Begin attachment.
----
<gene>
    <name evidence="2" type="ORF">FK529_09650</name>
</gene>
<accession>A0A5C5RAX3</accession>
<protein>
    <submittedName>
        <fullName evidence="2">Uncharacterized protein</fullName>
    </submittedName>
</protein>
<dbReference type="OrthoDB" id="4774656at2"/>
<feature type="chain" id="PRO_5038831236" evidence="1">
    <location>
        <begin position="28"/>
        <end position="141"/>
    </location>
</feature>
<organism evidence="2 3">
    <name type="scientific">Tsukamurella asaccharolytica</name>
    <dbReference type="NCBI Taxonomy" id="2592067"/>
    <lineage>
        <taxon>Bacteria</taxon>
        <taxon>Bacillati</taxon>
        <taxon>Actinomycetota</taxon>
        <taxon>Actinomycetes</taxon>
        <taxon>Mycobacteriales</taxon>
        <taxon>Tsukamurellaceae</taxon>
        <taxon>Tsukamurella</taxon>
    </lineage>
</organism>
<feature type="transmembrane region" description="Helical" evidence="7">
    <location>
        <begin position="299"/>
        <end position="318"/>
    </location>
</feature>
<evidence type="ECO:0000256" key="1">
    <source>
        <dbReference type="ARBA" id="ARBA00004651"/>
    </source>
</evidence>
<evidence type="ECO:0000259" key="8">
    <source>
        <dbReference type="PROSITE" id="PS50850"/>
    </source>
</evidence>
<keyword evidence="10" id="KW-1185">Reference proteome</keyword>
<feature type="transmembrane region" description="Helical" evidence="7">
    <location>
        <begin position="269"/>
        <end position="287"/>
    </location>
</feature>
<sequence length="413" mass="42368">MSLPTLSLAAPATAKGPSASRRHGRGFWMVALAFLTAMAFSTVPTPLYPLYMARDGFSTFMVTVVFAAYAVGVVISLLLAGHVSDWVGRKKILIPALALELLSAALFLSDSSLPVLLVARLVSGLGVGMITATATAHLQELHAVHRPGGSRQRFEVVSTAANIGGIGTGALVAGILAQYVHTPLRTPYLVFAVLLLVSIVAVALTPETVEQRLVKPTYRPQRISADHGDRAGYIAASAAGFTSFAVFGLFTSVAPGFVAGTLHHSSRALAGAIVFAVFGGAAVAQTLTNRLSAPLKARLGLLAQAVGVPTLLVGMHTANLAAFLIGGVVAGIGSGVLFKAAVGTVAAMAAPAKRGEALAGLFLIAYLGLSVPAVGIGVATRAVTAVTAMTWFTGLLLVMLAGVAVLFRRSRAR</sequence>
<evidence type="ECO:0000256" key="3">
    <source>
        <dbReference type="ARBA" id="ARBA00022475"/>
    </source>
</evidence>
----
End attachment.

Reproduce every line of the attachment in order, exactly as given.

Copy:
<gene>
    <name evidence="2" type="ORF">FK529_09650</name>
</gene>
<accession>A0A5C5RAX3</accession>
<protein>
    <submittedName>
        <fullName evidence="2">Uncharacterized protein</fullName>
    </submittedName>
</protein>
<dbReference type="OrthoDB" id="4774656at2"/>
<feature type="chain" id="PRO_5038831236" evidence="1">
    <location>
        <begin position="28"/>
        <end position="141"/>
    </location>
</feature>
<organism evidence="2 3">
    <name type="scientific">Tsukamurella asaccharolytica</name>
    <dbReference type="NCBI Taxonomy" id="2592067"/>
    <lineage>
        <taxon>Bacteria</taxon>
        <taxon>Bacillati</taxon>
        <taxon>Actinomycetota</taxon>
        <taxon>Actinomycetes</taxon>
        <taxon>Mycobacteriales</taxon>
        <taxon>Tsukamurellaceae</taxon>
        <taxon>Tsukamurella</taxon>
    </lineage>
</organism>
<feature type="transmembrane region" description="Helical" evidence="7">
    <location>
        <begin position="299"/>
        <end position="318"/>
    </location>
</feature>
<evidence type="ECO:0000256" key="1">
    <source>
        <dbReference type="ARBA" id="ARBA00004651"/>
    </source>
</evidence>
<evidence type="ECO:0000259" key="8">
    <source>
        <dbReference type="PROSITE" id="PS50850"/>
    </source>
</evidence>
<keyword evidence="10" id="KW-1185">Reference proteome</keyword>
<feature type="transmembrane region" description="Helical" evidence="7">
    <location>
        <begin position="269"/>
        <end position="287"/>
    </location>
</feature>
<sequence length="413" mass="42368">MSLPTLSLAAPATAKGPSASRRHGRGFWMVALAFLTAMAFSTVPTPLYPLYMARDGFSTFMVTVVFAAYAVGVVISLLLAGHVSDWVGRKKILIPALALELLSAALFLSDSSLPVLLVARLVSGLGVGMITATATAHLQELHAVHRPGGSRQRFEVVSTAANIGGIGTGALVAGILAQYVHTPLRTPYLVFAVLLLVSIVAVALTPETVEQRLVKPTYRPQRISADHGDRAGYIAASAAGFTSFAVFGLFTSVAPGFVAGTLHHSSRALAGAIVFAVFGGAAVAQTLTNRLSAPLKARLGLLAQAVGVPTLLVGMHTANLAAFLIGGVVAGIGSGVLFKAAVGTVAAMAAPAKRGEALAGLFLIAYLGLSVPAVGIGVATRAVTAVTAMTWFTGLLLVMLAGVAVLFRRSRAR</sequence>
<evidence type="ECO:0000256" key="3">
    <source>
        <dbReference type="ARBA" id="ARBA00022475"/>
    </source>
</evidence>